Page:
Improving Cassava for Nutrition

Poor nutrition is a major global health problem, contributing to half of the nearly 10 million deaths that occur each year in children younger than 5 and much of the death disease and suffering impacting sub-Saharan Africa. A starchy root crop called cassava is the major source of calories for more than 250 million Africans in this region, but cassava has the lowest protein-to-energy ratio of any staple crop.

A typical diet based on cassava provides less than 30 percent of the minimum daily requirement for protein and only 10-20 percent of the required amounts of iron, zinc, vitamin A, and vitamin E. Moreover, because it carries low levels of a naturally occurring cyanide, cassava can be toxic if is not prepared properly. A promising long-term solution to this problem is to genetically modify crops, like cassava, that grow well in harsh climates so that they have high levels of essential nutrients.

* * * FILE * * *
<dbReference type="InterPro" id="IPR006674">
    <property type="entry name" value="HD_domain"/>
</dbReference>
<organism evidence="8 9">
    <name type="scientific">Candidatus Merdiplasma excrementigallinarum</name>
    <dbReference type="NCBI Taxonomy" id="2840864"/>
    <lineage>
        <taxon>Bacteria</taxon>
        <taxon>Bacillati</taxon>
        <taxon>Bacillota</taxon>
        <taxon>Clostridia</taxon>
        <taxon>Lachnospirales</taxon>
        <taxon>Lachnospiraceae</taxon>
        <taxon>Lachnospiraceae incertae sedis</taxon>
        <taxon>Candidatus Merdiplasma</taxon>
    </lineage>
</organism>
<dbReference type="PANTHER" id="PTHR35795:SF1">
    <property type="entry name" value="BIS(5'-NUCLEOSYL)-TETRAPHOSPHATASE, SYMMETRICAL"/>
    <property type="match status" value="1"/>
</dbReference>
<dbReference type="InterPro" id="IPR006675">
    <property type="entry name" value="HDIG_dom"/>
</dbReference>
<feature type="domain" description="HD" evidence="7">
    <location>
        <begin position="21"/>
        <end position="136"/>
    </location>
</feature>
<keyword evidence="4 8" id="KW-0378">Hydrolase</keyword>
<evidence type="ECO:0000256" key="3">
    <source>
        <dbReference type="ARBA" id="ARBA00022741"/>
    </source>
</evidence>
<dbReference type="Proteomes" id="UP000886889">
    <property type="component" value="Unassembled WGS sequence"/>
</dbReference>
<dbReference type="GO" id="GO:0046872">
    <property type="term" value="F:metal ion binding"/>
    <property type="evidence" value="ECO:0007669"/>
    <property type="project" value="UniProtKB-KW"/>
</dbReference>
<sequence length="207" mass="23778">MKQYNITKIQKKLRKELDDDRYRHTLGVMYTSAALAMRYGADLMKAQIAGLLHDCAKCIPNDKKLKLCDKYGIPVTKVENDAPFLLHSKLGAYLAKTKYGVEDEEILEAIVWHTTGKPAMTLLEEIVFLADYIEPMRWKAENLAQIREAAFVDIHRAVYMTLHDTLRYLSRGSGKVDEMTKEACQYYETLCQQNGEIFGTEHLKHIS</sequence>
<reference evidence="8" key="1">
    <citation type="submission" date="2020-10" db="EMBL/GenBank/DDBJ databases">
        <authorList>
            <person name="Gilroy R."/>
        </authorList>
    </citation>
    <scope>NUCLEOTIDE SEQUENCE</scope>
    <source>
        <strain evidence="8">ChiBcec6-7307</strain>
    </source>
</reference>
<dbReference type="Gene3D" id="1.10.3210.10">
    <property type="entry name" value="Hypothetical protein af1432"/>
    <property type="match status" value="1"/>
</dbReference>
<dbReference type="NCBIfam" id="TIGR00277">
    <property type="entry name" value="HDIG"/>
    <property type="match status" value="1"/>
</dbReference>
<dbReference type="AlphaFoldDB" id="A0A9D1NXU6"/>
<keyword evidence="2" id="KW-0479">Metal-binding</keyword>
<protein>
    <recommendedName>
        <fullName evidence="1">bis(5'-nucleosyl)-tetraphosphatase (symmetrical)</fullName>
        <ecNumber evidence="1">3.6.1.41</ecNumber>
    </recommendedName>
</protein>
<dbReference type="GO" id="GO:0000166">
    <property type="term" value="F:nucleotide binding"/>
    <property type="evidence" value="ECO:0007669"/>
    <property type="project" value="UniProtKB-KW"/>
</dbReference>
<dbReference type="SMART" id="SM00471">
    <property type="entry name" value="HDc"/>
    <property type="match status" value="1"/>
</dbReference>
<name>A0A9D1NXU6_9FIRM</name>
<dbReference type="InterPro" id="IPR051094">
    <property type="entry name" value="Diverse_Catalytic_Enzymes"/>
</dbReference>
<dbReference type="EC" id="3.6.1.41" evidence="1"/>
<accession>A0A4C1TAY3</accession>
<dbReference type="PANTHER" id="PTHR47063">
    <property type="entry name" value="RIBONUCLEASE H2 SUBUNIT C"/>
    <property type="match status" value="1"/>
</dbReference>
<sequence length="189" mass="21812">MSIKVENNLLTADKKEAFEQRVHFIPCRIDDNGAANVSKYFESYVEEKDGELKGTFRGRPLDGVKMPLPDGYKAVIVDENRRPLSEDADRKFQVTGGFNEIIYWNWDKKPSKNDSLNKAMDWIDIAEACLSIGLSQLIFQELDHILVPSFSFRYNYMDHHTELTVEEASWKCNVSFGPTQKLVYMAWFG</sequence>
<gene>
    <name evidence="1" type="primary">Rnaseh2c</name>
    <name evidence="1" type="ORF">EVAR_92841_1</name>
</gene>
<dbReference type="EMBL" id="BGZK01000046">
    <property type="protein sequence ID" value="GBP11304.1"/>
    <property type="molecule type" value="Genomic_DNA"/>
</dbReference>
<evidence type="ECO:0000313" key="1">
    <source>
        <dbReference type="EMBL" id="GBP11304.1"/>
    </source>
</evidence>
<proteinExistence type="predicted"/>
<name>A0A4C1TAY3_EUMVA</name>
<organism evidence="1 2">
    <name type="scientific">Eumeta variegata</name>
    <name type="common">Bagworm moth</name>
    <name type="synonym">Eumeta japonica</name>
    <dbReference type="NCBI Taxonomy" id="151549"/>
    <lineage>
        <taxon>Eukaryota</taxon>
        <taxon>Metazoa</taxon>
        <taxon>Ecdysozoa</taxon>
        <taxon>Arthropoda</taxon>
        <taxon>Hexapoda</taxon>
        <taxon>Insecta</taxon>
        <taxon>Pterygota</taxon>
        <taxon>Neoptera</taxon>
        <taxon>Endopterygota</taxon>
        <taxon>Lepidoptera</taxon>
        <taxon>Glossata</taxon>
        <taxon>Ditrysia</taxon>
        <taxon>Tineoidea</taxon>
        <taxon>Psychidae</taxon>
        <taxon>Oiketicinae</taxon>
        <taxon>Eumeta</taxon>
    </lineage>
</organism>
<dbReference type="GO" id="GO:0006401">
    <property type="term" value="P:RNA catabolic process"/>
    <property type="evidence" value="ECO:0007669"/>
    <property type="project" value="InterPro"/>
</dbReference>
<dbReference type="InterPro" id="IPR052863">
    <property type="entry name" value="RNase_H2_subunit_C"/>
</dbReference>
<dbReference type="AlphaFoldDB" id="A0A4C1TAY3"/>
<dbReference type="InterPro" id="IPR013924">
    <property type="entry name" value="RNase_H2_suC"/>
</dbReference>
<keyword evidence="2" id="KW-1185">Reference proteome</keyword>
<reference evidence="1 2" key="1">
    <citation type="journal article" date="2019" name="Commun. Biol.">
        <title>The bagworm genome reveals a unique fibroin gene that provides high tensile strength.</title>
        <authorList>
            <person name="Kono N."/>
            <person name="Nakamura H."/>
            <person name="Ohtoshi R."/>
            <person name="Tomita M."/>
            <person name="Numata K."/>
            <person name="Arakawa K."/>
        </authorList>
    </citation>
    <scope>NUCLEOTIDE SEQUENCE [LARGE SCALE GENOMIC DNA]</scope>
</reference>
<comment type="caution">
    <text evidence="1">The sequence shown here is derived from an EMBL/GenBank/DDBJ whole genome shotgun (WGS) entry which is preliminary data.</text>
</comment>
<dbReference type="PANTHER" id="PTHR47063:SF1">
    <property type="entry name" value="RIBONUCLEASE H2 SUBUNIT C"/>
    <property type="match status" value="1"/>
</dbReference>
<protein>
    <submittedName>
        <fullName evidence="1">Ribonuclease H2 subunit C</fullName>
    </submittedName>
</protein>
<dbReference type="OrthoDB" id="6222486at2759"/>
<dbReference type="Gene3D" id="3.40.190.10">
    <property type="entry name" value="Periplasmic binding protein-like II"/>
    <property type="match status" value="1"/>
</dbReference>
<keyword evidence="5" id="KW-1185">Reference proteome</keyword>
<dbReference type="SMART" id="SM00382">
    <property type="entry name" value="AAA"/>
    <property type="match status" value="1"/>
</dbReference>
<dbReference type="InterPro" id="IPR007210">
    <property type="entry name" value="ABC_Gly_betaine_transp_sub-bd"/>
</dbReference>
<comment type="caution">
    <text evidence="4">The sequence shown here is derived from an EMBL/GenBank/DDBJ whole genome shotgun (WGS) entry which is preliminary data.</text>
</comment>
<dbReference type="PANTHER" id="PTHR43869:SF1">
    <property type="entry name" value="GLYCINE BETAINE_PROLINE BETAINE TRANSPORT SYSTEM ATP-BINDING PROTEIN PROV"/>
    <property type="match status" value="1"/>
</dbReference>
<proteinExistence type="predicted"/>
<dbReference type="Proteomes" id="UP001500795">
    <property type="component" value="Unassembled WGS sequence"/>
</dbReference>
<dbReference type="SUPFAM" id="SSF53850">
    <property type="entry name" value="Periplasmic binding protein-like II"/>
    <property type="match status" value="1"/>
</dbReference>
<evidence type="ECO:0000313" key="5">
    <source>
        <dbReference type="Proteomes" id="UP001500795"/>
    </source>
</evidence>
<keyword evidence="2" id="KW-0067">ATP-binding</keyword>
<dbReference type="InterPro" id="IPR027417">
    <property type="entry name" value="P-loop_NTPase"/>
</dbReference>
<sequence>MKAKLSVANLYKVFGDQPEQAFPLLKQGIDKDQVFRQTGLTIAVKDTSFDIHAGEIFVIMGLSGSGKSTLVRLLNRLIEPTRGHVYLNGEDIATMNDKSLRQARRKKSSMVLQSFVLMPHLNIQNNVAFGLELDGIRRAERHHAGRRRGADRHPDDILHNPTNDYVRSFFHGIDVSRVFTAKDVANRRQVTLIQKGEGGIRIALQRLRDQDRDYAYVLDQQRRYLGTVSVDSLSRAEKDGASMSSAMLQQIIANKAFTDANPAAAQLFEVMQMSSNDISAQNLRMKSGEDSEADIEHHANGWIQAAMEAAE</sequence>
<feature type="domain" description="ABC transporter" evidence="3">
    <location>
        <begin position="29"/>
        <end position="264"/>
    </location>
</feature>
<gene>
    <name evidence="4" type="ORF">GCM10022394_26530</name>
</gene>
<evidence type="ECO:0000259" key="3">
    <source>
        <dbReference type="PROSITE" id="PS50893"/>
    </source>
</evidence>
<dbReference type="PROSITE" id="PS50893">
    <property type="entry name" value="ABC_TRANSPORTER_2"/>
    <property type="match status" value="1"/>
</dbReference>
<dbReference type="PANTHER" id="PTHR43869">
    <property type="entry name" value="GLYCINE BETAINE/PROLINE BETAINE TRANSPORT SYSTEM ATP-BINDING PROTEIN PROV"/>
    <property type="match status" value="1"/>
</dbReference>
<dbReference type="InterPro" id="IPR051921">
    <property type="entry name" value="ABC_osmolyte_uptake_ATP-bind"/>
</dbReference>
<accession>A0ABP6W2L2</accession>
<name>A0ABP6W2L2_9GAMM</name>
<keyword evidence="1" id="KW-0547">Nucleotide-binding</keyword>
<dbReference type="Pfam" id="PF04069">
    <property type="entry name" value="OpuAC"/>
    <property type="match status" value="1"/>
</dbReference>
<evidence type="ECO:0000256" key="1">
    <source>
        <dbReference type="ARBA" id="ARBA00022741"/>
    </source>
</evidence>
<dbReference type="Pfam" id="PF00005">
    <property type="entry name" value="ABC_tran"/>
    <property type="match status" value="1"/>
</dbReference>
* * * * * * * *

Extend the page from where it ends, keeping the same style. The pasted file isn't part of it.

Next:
Dr. Sayre is leading a multidisciplinary team of scientists, brought together as BioCassava Plus, that is working to create nutritious cassava for sub-Saharan Africa. Team members are screening additional transgenic plants and expect that complimentary genetic strategies currently underway will soon yield plants that achieve their targeted levels of iron, zinc, and protein.

Research Objectives:

Develop a novel cassava germplasm with increased levels of bioavailable zinc, iron, protein, and vitamins A and E
Lower levels of cyanogenic glycosides, which can compromise the health of consumers, especially those who are undernourished
Improve durability after harvest so roots can be stored longer
Increase resistance to viral disease.

Dr. Richard T. Sayre, Ohio State University, Ohio, United States - US

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